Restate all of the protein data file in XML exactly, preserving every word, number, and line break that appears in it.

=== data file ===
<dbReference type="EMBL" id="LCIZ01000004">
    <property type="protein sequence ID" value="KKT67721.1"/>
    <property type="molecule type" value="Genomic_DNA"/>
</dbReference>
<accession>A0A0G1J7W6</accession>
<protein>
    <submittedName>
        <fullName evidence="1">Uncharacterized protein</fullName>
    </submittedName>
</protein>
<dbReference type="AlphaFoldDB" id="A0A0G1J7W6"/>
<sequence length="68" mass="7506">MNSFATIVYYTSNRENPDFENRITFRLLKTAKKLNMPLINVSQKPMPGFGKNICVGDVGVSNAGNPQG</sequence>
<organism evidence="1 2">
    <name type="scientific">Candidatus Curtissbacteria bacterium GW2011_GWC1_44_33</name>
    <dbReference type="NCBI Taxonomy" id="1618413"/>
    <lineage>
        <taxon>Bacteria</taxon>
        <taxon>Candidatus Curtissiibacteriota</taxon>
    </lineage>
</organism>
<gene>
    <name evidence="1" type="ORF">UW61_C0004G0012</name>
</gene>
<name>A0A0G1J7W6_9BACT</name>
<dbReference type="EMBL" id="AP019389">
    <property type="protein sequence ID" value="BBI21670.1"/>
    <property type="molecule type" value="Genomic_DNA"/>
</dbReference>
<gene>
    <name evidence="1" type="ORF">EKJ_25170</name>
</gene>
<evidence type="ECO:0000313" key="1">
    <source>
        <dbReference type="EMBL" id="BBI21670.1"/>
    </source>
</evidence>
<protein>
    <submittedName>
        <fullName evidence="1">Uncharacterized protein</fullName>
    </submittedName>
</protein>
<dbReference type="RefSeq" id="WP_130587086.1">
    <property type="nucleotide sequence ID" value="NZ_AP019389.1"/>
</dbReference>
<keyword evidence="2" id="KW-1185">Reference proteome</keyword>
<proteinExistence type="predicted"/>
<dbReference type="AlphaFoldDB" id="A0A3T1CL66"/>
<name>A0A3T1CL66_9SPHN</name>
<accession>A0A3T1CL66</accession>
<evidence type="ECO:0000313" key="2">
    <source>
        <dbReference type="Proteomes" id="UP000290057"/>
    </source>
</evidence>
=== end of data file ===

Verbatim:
<dbReference type="EMBL" id="LCIZ01000004">
    <property type="protein sequence ID" value="KKT67721.1"/>
    <property type="molecule type" value="Genomic_DNA"/>
</dbReference>
<accession>A0A0G1J7W6</accession>
<protein>
    <submittedName>
        <fullName evidence="1">Uncharacterized protein</fullName>
    </submittedName>
</protein>
<dbReference type="AlphaFoldDB" id="A0A0G1J7W6"/>
<sequence length="68" mass="7506">MNSFATIVYYTSNRENPDFENRITFRLLKTAKKLNMPLINVSQKPMPGFGKNICVGDVGVSNAGNPQG</sequence>
<organism evidence="1 2">
    <name type="scientific">Candidatus Curtissbacteria bacterium GW2011_GWC1_44_33</name>
    <dbReference type="NCBI Taxonomy" id="1618413"/>
    <lineage>
        <taxon>Bacteria</taxon>
        <taxon>Candidatus Curtissiibacteriota</taxon>
    </lineage>
</organism>
<gene>
    <name evidence="1" type="ORF">UW61_C0004G0012</name>
</gene>
<name>A0A0G1J7W6_9BACT</name>
<dbReference type="EMBL" id="AP019389">
    <property type="protein sequence ID" value="BBI21670.1"/>
    <property type="molecule type" value="Genomic_DNA"/>
</dbReference>
<gene>
    <name evidence="1" type="ORF">EKJ_25170</name>
</gene>
<evidence type="ECO:0000313" key="1">
    <source>
        <dbReference type="EMBL" id="BBI21670.1"/>
    </source>
</evidence>
<protein>
    <submittedName>
        <fullName evidence="1">Uncharacterized protein</fullName>
    </submittedName>
</protein>
<dbReference type="RefSeq" id="WP_130587086.1">
    <property type="nucleotide sequence ID" value="NZ_AP019389.1"/>
</dbReference>
<keyword evidence="2" id="KW-1185">Reference proteome</keyword>
<proteinExistence type="predicted"/>
<dbReference type="AlphaFoldDB" id="A0A3T1CL66"/>
<name>A0A3T1CL66_9SPHN</name>
<accession>A0A3T1CL66</accession>
<evidence type="ECO:0000313" key="2">
    <source>
        <dbReference type="Proteomes" id="UP000290057"/>
    </source>
</evidence>